Group breathing new life into historic area

Dr Richard Helfer, vice-president of the Emerald Hill Conservation Association, with retired engineer June Chia, 62, who lives in the neighbourhood. The association counts among its accomplishments the elimination of a stretch of 400 "unsightly bins"
Dr Richard Helfer, vice-president of the Emerald Hill Conservation Association, with retired engineer June Chia, 62, who lives in the neighbourhood. The association counts among its accomplishments the elimination of a stretch of 400 "unsightly bins" that used to line the terrace houses' five-foot-ways and streets. It is also improving the estate's back lanes.ST PHOTO: JAMIE KOH

Set up in 2007, the Emerald Hill Conservation Association is likely the first conservation group run by home-owners to protect and enhance the liveability of their historic neighbourhood.

Led by its vice-president, hotelier Richard Helfer, it embarked on a multi-year plan to rejuvenate an estate plagued by many issues and suffering from neglect.

The association counts among its accomplishments the elimination of a stretch of 400 "unsightly bins" that used to line the terrace houses' five-foot-ways and streets.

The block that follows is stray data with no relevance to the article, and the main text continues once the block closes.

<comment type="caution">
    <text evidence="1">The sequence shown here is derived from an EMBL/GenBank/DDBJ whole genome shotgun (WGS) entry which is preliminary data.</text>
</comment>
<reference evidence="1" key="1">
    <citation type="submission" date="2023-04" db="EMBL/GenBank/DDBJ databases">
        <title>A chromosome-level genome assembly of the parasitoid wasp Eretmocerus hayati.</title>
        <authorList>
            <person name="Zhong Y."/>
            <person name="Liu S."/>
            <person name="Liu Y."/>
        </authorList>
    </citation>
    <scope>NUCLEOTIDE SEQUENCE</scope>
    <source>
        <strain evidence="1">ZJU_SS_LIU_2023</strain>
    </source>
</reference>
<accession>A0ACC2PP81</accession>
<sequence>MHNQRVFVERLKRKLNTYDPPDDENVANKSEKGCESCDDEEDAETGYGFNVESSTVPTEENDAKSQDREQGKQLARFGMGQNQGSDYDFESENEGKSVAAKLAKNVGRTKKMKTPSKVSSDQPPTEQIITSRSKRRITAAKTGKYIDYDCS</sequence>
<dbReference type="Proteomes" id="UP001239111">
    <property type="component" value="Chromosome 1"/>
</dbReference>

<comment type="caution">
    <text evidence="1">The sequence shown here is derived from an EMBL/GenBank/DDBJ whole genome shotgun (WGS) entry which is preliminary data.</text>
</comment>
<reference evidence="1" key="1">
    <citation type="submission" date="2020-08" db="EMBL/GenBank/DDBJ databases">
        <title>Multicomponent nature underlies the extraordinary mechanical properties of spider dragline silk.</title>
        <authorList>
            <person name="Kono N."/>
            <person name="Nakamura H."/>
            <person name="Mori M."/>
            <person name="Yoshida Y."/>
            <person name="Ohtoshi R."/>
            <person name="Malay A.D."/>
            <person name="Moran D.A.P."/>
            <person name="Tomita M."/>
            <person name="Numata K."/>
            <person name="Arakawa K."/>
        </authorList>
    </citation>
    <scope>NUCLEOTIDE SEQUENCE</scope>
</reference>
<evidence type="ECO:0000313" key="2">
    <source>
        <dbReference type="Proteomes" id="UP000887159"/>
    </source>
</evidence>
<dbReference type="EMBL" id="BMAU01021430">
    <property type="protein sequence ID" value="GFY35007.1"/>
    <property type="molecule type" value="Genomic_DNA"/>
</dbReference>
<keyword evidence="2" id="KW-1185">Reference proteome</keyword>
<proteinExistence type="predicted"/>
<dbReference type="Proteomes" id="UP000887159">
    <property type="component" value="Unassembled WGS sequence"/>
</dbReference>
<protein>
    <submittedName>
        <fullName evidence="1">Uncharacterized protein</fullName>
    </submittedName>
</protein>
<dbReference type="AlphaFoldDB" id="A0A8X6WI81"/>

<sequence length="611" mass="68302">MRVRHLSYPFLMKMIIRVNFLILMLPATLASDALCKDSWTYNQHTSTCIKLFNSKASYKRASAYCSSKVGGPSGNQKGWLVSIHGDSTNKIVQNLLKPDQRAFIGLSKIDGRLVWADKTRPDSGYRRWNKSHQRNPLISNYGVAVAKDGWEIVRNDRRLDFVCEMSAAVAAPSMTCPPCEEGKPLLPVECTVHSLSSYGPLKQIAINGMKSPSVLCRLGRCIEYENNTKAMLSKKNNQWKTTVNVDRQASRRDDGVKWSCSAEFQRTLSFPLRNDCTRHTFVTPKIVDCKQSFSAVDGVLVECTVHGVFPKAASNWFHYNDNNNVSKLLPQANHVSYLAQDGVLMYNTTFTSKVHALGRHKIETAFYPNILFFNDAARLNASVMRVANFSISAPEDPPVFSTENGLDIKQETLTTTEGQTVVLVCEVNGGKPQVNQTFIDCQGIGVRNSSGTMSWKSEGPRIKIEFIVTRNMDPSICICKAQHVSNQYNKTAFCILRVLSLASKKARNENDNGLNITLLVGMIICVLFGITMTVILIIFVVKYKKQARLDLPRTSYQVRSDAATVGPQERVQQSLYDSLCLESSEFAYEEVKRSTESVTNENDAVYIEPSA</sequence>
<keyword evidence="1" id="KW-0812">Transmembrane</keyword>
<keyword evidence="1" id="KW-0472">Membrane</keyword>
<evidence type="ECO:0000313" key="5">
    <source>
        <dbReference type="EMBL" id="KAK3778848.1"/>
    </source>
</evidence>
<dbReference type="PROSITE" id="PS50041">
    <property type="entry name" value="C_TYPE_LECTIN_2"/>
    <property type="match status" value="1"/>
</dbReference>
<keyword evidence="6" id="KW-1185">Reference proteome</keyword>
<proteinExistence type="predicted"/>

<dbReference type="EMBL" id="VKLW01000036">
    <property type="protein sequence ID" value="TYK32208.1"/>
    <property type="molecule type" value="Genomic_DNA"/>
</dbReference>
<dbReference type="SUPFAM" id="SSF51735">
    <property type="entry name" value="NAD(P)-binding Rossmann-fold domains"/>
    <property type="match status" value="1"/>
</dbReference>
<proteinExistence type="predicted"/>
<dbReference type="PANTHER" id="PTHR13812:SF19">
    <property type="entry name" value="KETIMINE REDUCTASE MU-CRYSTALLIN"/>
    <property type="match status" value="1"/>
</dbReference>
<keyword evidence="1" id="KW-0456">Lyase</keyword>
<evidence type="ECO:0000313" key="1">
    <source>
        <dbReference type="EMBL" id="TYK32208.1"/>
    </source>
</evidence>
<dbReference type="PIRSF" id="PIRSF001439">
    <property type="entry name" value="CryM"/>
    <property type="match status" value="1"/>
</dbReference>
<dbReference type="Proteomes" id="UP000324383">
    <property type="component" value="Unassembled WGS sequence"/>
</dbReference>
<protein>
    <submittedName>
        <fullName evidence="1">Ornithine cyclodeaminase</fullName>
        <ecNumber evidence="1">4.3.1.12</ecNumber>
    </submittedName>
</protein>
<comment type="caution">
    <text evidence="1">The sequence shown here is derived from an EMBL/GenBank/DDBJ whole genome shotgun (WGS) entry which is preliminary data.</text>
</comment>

"The area is well-loved and often photographed by tourists and Singaporeans. We wanted to beautify the estate and address the problem of rodents as well," said Dr Helfer. Working with the National Environment Agency, the bins were replaced with four bin centres last August.

The association has reduced the problem of illegal parking and is taking efforts to reduce congestion at the Emerald Hill and Orchard Road intersection, which is home to several bars and businesses. It is also improving the estate's back lanes.

Last year, 20,000 new plants were incorporated into the estate, as part of a three-year-long landscaping effort with the National Parks Board. The redefined landscape includes nutmeg trees - a nod to the history of the area from when it was originally a nutmeg plantation owned by then acting Postmaster-General William Cuppage.

The group is working with the Urban Redevelopment Authority (URA) to install plaques and information boards across the estate to highlight the historical figures and prominent Peranakans who used to live in the area.

URA's director of conservation management Kelvin Ang said the authority is "happy to see communities come together to take ownership of its issues and encourage others in historic residential estates to do the same".

A version of this article appeared in the print edition of The Straits Times on August 31, 2015, with the headline 'Group breathing new life into historic area'. Print Edition | Subscribe